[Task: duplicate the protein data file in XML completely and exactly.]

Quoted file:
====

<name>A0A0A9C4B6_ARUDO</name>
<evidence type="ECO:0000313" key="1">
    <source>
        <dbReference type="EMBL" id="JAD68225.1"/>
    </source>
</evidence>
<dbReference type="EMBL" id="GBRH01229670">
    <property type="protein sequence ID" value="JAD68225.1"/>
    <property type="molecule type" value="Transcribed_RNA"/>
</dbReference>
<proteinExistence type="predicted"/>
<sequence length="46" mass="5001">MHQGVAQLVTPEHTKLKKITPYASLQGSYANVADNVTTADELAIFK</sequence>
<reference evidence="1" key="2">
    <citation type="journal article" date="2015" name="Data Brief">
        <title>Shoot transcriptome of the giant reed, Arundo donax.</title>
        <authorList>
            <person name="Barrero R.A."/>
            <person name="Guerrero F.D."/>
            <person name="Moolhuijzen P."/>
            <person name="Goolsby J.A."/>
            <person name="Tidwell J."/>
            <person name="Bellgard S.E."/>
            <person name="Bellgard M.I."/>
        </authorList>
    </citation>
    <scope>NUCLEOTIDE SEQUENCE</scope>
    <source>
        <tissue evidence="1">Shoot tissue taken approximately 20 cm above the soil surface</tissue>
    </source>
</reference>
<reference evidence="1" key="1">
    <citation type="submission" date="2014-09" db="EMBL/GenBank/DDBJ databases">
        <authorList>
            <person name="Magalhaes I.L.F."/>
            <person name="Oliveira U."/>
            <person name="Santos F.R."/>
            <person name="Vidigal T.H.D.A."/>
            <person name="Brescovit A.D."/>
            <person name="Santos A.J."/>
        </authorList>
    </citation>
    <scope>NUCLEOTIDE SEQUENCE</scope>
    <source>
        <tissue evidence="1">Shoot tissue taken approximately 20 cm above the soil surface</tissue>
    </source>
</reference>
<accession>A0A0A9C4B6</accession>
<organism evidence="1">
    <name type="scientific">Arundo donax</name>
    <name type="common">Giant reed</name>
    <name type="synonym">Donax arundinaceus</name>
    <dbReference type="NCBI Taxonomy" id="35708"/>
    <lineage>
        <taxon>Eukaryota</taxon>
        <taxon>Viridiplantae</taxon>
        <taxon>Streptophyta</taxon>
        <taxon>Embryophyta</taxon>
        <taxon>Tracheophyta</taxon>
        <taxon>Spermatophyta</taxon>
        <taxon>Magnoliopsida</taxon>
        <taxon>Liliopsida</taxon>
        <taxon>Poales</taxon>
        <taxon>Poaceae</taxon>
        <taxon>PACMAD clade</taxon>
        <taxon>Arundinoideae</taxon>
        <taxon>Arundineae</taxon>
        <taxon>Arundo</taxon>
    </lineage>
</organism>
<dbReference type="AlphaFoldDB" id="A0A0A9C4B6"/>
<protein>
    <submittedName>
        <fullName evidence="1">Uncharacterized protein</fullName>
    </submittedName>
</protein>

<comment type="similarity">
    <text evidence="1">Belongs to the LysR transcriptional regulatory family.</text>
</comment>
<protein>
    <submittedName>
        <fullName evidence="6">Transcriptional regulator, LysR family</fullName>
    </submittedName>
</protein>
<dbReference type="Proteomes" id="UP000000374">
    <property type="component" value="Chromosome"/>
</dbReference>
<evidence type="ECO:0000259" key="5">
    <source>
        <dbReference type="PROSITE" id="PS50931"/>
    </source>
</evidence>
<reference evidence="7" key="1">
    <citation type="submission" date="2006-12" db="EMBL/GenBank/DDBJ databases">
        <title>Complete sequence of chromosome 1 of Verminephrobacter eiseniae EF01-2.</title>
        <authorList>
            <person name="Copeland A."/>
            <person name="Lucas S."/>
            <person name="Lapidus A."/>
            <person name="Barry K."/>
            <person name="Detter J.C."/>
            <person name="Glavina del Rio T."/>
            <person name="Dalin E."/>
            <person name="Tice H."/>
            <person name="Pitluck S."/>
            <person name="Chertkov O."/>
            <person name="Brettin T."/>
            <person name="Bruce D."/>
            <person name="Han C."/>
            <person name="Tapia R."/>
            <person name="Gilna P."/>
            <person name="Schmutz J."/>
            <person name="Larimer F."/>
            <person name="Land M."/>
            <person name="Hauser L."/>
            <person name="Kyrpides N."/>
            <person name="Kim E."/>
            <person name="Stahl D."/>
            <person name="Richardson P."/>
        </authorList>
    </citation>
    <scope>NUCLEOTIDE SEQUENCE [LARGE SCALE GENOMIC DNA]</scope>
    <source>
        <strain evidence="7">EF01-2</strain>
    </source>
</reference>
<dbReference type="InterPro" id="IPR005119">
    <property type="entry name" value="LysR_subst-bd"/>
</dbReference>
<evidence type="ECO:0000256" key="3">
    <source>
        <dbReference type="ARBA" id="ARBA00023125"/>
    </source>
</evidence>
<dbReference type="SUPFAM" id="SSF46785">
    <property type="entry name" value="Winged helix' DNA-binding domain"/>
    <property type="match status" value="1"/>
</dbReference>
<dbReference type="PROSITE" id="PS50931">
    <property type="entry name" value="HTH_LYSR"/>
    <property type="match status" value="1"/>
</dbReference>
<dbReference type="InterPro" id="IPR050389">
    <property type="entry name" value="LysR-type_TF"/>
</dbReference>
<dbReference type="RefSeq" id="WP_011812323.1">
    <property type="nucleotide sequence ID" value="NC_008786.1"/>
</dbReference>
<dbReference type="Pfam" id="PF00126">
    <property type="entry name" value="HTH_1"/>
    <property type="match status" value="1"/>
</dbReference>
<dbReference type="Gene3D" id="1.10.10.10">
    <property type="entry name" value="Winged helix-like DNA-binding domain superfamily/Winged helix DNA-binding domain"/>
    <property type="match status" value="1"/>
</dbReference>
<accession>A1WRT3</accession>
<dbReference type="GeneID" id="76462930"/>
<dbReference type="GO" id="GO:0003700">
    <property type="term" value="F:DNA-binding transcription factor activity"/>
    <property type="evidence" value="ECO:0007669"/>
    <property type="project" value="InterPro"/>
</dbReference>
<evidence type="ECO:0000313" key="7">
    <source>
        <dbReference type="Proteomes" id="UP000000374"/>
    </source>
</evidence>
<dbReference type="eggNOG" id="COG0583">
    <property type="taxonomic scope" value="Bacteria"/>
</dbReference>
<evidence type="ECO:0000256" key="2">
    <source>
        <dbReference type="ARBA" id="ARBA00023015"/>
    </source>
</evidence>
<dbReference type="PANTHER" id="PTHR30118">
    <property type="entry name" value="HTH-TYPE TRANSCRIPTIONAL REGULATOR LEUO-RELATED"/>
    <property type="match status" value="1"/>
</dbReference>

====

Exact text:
<name>A0A0A9C4B6_ARUDO</name>
<evidence type="ECO:0000313" key="1">
    <source>
        <dbReference type="EMBL" id="JAD68225.1"/>
    </source>
</evidence>
<dbReference type="EMBL" id="GBRH01229670">
    <property type="protein sequence ID" value="JAD68225.1"/>
    <property type="molecule type" value="Transcribed_RNA"/>
</dbReference>
<proteinExistence type="predicted"/>
<sequence length="46" mass="5001">MHQGVAQLVTPEHTKLKKITPYASLQGSYANVADNVTTADELAIFK</sequence>
<reference evidence="1" key="2">
    <citation type="journal article" date="2015" name="Data Brief">
        <title>Shoot transcriptome of the giant reed, Arundo donax.</title>
        <authorList>
            <person name="Barrero R.A."/>
            <person name="Guerrero F.D."/>
            <person name="Moolhuijzen P."/>
            <person name="Goolsby J.A."/>
            <person name="Tidwell J."/>
            <person name="Bellgard S.E."/>
            <person name="Bellgard M.I."/>
        </authorList>
    </citation>
    <scope>NUCLEOTIDE SEQUENCE</scope>
    <source>
        <tissue evidence="1">Shoot tissue taken approximately 20 cm above the soil surface</tissue>
    </source>
</reference>
<reference evidence="1" key="1">
    <citation type="submission" date="2014-09" db="EMBL/GenBank/DDBJ databases">
        <authorList>
            <person name="Magalhaes I.L.F."/>
            <person name="Oliveira U."/>
            <person name="Santos F.R."/>
            <person name="Vidigal T.H.D.A."/>
            <person name="Brescovit A.D."/>
            <person name="Santos A.J."/>
        </authorList>
    </citation>
    <scope>NUCLEOTIDE SEQUENCE</scope>
    <source>
        <tissue evidence="1">Shoot tissue taken approximately 20 cm above the soil surface</tissue>
    </source>
</reference>
<accession>A0A0A9C4B6</accession>
<organism evidence="1">
    <name type="scientific">Arundo donax</name>
    <name type="common">Giant reed</name>
    <name type="synonym">Donax arundinaceus</name>
    <dbReference type="NCBI Taxonomy" id="35708"/>
    <lineage>
        <taxon>Eukaryota</taxon>
        <taxon>Viridiplantae</taxon>
        <taxon>Streptophyta</taxon>
        <taxon>Embryophyta</taxon>
        <taxon>Tracheophyta</taxon>
        <taxon>Spermatophyta</taxon>
        <taxon>Magnoliopsida</taxon>
        <taxon>Liliopsida</taxon>
        <taxon>Poales</taxon>
        <taxon>Poaceae</taxon>
        <taxon>PACMAD clade</taxon>
        <taxon>Arundinoideae</taxon>
        <taxon>Arundineae</taxon>
        <taxon>Arundo</taxon>
    </lineage>
</organism>
<dbReference type="AlphaFoldDB" id="A0A0A9C4B6"/>
<protein>
    <submittedName>
        <fullName evidence="1">Uncharacterized protein</fullName>
    </submittedName>
</protein>

<comment type="similarity">
    <text evidence="1">Belongs to the LysR transcriptional regulatory family.</text>
</comment>
<protein>
    <submittedName>
        <fullName evidence="6">Transcriptional regulator, LysR family</fullName>
    </submittedName>
</protein>
<dbReference type="Proteomes" id="UP000000374">
    <property type="component" value="Chromosome"/>
</dbReference>
<evidence type="ECO:0000259" key="5">
    <source>
        <dbReference type="PROSITE" id="PS50931"/>
    </source>
</evidence>
<reference evidence="7" key="1">
    <citation type="submission" date="2006-12" db="EMBL/GenBank/DDBJ databases">
        <title>Complete sequence of chromosome 1 of Verminephrobacter eiseniae EF01-2.</title>
        <authorList>
            <person name="Copeland A."/>
            <person name="Lucas S."/>
            <person name="Lapidus A."/>
            <person name="Barry K."/>
            <person name="Detter J.C."/>
            <person name="Glavina del Rio T."/>
            <person name="Dalin E."/>
            <person name="Tice H."/>
            <person name="Pitluck S."/>
            <person name="Chertkov O."/>
            <person name="Brettin T."/>
            <person name="Bruce D."/>
            <person name="Han C."/>
            <person name="Tapia R."/>
            <person name="Gilna P."/>
            <person name="Schmutz J."/>
            <person name="Larimer F."/>
            <person name="Land M."/>
            <person name="Hauser L."/>
            <person name="Kyrpides N."/>
            <person name="Kim E."/>
            <person name="Stahl D."/>
            <person name="Richardson P."/>
        </authorList>
    </citation>
    <scope>NUCLEOTIDE SEQUENCE [LARGE SCALE GENOMIC DNA]</scope>
    <source>
        <strain evidence="7">EF01-2</strain>
    </source>
</reference>
<dbReference type="InterPro" id="IPR005119">
    <property type="entry name" value="LysR_subst-bd"/>
</dbReference>
<evidence type="ECO:0000256" key="3">
    <source>
        <dbReference type="ARBA" id="ARBA00023125"/>
    </source>
</evidence>
<dbReference type="SUPFAM" id="SSF46785">
    <property type="entry name" value="Winged helix' DNA-binding domain"/>
    <property type="match status" value="1"/>
</dbReference>
<dbReference type="PROSITE" id="PS50931">
    <property type="entry name" value="HTH_LYSR"/>
    <property type="match status" value="1"/>
</dbReference>
<dbReference type="InterPro" id="IPR050389">
    <property type="entry name" value="LysR-type_TF"/>
</dbReference>
<dbReference type="RefSeq" id="WP_011812323.1">
    <property type="nucleotide sequence ID" value="NC_008786.1"/>
</dbReference>
<dbReference type="Pfam" id="PF00126">
    <property type="entry name" value="HTH_1"/>
    <property type="match status" value="1"/>
</dbReference>
<dbReference type="Gene3D" id="1.10.10.10">
    <property type="entry name" value="Winged helix-like DNA-binding domain superfamily/Winged helix DNA-binding domain"/>
    <property type="match status" value="1"/>
</dbReference>
<accession>A1WRT3</accession>
<dbReference type="GeneID" id="76462930"/>
<dbReference type="GO" id="GO:0003700">
    <property type="term" value="F:DNA-binding transcription factor activity"/>
    <property type="evidence" value="ECO:0007669"/>
    <property type="project" value="InterPro"/>
</dbReference>
<evidence type="ECO:0000313" key="7">
    <source>
        <dbReference type="Proteomes" id="UP000000374"/>
    </source>
</evidence>
<dbReference type="eggNOG" id="COG0583">
    <property type="taxonomic scope" value="Bacteria"/>
</dbReference>
<evidence type="ECO:0000256" key="2">
    <source>
        <dbReference type="ARBA" id="ARBA00023015"/>
    </source>
</evidence>
<dbReference type="PANTHER" id="PTHR30118">
    <property type="entry name" value="HTH-TYPE TRANSCRIPTIONAL REGULATOR LEUO-RELATED"/>
    <property type="match status" value="1"/>
</dbReference>